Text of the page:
Navigating Adult Services
Advocacy Tool KitAugust 24, 2018
This section of the Autism Speaks Advocacy Tool Kit was prepared by Autism Speaks Board Member Val Paradiz, PhD.
Adults with autism are often eligible for services to support them in various aspects of their lives. Services vary from state to state, but most involve a team component comprised of the individual, family members, friends, and coordinators from an agency or organization providing the service (if the individual has qualified for services through agencies).
Although the information provided on services below is not exhaustive by any means, it provides some basic information to help you and the person you support begin to navigate programs and options.
Applying for Supplemental Security Income (SSI)
SSI is a Federal Social Security cash benefit that is available to disabled individuals who demonstrate financial need. If a child is under 18, a family’s income is used to determine eligibility. After the age of 18, financial need is based on the individual’s ability to earn income. Receiving SSI does not prohibit a person from working. SSI operates on a sliding scale. The amount of cash received monthly is adjusted according to the individual’s current income.
Applying for SSI can take several months and involves providing detailed medical or other documentation, as well as undergoing evaluation(s) by qualified SSI medical professionals. Therefore, it is good to plan ahead and initiate the process as part of a young adult’s transition plan. If the individual is school aged and already has SSI, he/she must reapply as an adult, at age 18. It is never too late to apply for SSI. The process can be initiated by a family member, support person, or by the individual directly at any time. For more information on SSI, visit ssa.gov or call or visit your local Social Security Administration office.
Accessing the Voting Process
An important step you can take to foster citizenship is supporting an individual with autism to access the voting process. It is critical to provide the necessary accommodations needed for the individual to understand the voting process and its purpose, learn about candidates in local, state and national level elections, register to vote, and vote either at polling places or remotely via US Mail.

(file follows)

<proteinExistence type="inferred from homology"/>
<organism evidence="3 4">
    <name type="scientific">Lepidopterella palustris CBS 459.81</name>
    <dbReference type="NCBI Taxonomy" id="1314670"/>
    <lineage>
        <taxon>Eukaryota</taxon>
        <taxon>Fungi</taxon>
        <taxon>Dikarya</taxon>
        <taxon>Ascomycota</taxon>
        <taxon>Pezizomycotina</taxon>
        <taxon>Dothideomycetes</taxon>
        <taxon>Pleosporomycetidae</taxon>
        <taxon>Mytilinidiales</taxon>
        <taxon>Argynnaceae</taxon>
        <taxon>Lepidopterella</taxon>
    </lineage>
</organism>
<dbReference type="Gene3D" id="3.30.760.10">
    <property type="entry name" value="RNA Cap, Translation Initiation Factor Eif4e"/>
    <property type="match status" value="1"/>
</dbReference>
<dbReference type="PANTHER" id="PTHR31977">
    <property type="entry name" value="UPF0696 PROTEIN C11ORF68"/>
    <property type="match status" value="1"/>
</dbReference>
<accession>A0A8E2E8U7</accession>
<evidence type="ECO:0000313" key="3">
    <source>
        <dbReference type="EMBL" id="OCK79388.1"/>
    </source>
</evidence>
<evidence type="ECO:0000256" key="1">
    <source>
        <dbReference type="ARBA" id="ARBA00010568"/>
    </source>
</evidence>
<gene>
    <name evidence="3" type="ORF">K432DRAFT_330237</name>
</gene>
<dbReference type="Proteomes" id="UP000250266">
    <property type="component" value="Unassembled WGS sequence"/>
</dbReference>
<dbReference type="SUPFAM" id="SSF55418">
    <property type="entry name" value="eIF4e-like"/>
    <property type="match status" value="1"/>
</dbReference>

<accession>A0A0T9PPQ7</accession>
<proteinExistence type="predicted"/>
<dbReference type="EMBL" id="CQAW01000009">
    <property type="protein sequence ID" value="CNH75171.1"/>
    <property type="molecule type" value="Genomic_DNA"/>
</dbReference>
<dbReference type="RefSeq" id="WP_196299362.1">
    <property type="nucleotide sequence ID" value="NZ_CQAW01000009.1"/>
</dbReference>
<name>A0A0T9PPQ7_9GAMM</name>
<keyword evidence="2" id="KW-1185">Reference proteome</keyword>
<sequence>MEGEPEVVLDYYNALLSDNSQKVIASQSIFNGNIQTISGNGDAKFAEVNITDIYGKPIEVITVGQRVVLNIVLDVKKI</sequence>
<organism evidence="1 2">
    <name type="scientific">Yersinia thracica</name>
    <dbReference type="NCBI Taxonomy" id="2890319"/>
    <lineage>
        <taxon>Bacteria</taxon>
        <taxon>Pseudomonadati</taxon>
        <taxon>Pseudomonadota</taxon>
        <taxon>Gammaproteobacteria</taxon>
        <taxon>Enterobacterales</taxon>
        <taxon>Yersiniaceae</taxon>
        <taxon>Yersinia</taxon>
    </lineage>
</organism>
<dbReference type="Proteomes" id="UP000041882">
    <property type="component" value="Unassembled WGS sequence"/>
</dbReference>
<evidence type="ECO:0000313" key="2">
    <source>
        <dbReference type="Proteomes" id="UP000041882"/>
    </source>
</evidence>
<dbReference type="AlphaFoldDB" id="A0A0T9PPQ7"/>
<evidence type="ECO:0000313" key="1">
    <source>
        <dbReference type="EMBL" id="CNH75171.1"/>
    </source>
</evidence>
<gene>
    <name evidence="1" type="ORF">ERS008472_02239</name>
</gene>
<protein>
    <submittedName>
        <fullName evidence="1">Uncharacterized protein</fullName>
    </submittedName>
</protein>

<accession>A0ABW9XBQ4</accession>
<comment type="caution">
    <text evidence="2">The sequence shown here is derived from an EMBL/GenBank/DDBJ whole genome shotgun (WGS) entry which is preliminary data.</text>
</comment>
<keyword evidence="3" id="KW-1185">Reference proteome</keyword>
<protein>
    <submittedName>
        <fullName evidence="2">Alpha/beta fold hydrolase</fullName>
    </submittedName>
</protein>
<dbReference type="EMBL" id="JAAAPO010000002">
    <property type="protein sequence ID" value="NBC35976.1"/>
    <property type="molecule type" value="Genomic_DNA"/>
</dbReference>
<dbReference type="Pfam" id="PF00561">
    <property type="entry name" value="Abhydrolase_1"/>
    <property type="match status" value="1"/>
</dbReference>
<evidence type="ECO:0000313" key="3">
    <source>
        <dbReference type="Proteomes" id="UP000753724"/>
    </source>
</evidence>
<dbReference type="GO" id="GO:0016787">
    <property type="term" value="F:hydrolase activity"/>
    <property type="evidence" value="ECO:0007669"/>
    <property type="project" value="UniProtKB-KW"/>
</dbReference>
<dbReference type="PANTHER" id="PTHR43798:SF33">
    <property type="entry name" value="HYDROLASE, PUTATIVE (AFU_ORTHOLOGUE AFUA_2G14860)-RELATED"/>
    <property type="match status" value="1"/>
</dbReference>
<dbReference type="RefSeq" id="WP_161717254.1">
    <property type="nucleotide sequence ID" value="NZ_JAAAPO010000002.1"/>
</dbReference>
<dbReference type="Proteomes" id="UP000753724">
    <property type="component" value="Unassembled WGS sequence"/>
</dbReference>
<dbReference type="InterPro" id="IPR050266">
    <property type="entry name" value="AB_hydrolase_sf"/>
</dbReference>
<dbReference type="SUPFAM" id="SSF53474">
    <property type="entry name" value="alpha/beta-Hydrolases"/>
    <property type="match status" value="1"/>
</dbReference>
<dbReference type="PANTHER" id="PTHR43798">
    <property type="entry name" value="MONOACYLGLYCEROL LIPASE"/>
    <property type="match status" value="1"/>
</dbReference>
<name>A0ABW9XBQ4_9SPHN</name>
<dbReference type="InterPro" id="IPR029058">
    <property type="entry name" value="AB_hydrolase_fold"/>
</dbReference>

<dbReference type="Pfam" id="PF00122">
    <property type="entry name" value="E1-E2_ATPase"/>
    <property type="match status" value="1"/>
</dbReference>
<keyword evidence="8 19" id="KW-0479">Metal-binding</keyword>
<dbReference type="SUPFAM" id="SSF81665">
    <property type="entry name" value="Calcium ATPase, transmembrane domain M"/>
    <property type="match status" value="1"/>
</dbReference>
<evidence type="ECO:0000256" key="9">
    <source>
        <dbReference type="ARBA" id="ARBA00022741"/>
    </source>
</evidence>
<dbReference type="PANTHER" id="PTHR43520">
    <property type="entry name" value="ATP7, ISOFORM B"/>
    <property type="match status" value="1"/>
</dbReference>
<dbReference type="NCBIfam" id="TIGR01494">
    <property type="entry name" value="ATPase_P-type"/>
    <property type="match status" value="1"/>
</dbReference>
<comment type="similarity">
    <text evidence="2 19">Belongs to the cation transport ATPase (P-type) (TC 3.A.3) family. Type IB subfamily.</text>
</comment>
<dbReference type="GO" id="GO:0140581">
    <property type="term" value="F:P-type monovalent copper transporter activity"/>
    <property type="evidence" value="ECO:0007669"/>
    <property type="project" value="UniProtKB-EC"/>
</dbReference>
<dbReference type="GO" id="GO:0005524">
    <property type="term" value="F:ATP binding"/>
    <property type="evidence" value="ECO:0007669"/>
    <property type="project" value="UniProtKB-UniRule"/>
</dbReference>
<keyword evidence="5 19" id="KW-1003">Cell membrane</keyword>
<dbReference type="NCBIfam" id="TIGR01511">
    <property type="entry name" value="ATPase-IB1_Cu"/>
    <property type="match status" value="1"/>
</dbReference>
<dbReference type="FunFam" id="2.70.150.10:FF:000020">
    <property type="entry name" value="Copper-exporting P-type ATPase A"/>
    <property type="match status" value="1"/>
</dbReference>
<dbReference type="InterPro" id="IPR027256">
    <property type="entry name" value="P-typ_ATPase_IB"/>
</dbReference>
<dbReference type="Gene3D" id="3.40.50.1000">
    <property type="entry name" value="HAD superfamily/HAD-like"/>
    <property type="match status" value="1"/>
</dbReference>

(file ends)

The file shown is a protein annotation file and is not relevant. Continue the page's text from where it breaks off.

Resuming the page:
For information on how to provide this support, or to access it directly if you are a person with autism, visit the Arc of the United States’ We’ve Got the Power Campaign here. Another good resource for voting rights for people with disabilities is: National Disabilities Rights Network.
Receiving Services from the Division of Vocational Rehabilitation (DVR)
Vocational Rehabilitation provides support to assist individuals with disabilities in preparing for finding and maintaining a job to match skills and abilities. Eligibility is based upon a person’s disability and whether the disability currently presents obstacles to employment that can be remediated through vocational rehabilitation services.
In order to qualify, DVR reviews medical and educational history, as well as employment experience, to ascertain how the disability affects an individual’s ability to be employed. This is a significant arena where community and personal advocacy play an important role. To learn more about applying for Vocational Rehabilitation Services, visit your local DVR office or your state DVR web site.
Accessing Social, Therapeutic and Medical Resources, Supports and Services through the Developmental Disability (DD) Waiver
The DD Waiver provides funding for home and community-based services for adults with developmental disabilities, including autism. Eligibility is determined through a screening process conducted by the local county social service agency.
When an individual qualifies, services are identified in detail in the Individual Service Plan (ISP) or an equivalent document. Generally, a caseworker is also assigned to support the individual’s various needs and goals. Services can be provided wherever the adult with autism lives (his/her own private home, in the home of the individual’s parents or other family members, or in other group and residential home settings).
In addition to services covered by medical assistance, the following additional supports might become a part of an individual’s service plan: adult day care, assistive technology, support provider training and education, case management, consumer-directed community supports, consumer training and education, day training and habilitation services, housing access coordination, supported employment services, supported living services, transitional services, transportation services, and more.